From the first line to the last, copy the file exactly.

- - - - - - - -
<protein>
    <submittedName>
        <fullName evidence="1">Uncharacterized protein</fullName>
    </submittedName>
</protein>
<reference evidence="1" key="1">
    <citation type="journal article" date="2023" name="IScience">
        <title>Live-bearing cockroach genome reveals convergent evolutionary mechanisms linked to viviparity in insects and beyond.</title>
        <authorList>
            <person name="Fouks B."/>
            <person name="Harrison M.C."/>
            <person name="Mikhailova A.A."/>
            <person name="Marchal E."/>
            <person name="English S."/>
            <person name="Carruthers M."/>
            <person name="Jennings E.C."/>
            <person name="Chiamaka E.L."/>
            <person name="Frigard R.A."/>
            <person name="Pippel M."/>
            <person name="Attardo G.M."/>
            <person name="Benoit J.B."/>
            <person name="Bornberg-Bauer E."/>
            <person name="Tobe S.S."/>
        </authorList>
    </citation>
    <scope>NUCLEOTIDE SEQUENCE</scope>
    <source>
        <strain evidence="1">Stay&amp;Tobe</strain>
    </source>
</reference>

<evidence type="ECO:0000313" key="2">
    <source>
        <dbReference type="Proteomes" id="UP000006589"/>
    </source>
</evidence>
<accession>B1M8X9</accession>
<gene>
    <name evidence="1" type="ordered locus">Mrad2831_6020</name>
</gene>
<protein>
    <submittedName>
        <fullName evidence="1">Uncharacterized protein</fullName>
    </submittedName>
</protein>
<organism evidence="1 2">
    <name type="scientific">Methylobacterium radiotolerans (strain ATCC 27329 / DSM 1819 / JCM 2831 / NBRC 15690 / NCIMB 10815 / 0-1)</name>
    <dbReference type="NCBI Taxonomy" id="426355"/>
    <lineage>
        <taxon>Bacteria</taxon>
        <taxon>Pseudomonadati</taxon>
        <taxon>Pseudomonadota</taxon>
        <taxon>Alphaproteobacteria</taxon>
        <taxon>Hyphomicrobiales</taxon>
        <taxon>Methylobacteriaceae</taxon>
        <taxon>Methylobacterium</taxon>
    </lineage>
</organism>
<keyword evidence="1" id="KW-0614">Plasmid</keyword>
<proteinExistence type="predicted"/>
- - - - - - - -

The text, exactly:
<protein>
    <submittedName>
        <fullName evidence="1">Uncharacterized protein</fullName>
    </submittedName>
</protein>
<reference evidence="1" key="1">
    <citation type="journal article" date="2023" name="IScience">
        <title>Live-bearing cockroach genome reveals convergent evolutionary mechanisms linked to viviparity in insects and beyond.</title>
        <authorList>
            <person name="Fouks B."/>
            <person name="Harrison M.C."/>
            <person name="Mikhailova A.A."/>
            <person name="Marchal E."/>
            <person name="English S."/>
            <person name="Carruthers M."/>
            <person name="Jennings E.C."/>
            <person name="Chiamaka E.L."/>
            <person name="Frigard R.A."/>
            <person name="Pippel M."/>
            <person name="Attardo G.M."/>
            <person name="Benoit J.B."/>
            <person name="Bornberg-Bauer E."/>
            <person name="Tobe S.S."/>
        </authorList>
    </citation>
    <scope>NUCLEOTIDE SEQUENCE</scope>
    <source>
        <strain evidence="1">Stay&amp;Tobe</strain>
    </source>
</reference>

<evidence type="ECO:0000313" key="2">
    <source>
        <dbReference type="Proteomes" id="UP000006589"/>
    </source>
</evidence>
<accession>B1M8X9</accession>
<gene>
    <name evidence="1" type="ordered locus">Mrad2831_6020</name>
</gene>
<protein>
    <submittedName>
        <fullName evidence="1">Uncharacterized protein</fullName>
    </submittedName>
</protein>
<organism evidence="1 2">
    <name type="scientific">Methylobacterium radiotolerans (strain ATCC 27329 / DSM 1819 / JCM 2831 / NBRC 15690 / NCIMB 10815 / 0-1)</name>
    <dbReference type="NCBI Taxonomy" id="426355"/>
    <lineage>
        <taxon>Bacteria</taxon>
        <taxon>Pseudomonadati</taxon>
        <taxon>Pseudomonadota</taxon>
        <taxon>Alphaproteobacteria</taxon>
        <taxon>Hyphomicrobiales</taxon>
        <taxon>Methylobacteriaceae</taxon>
        <taxon>Methylobacterium</taxon>
    </lineage>
</organism>
<keyword evidence="1" id="KW-0614">Plasmid</keyword>
<proteinExistence type="predicted"/>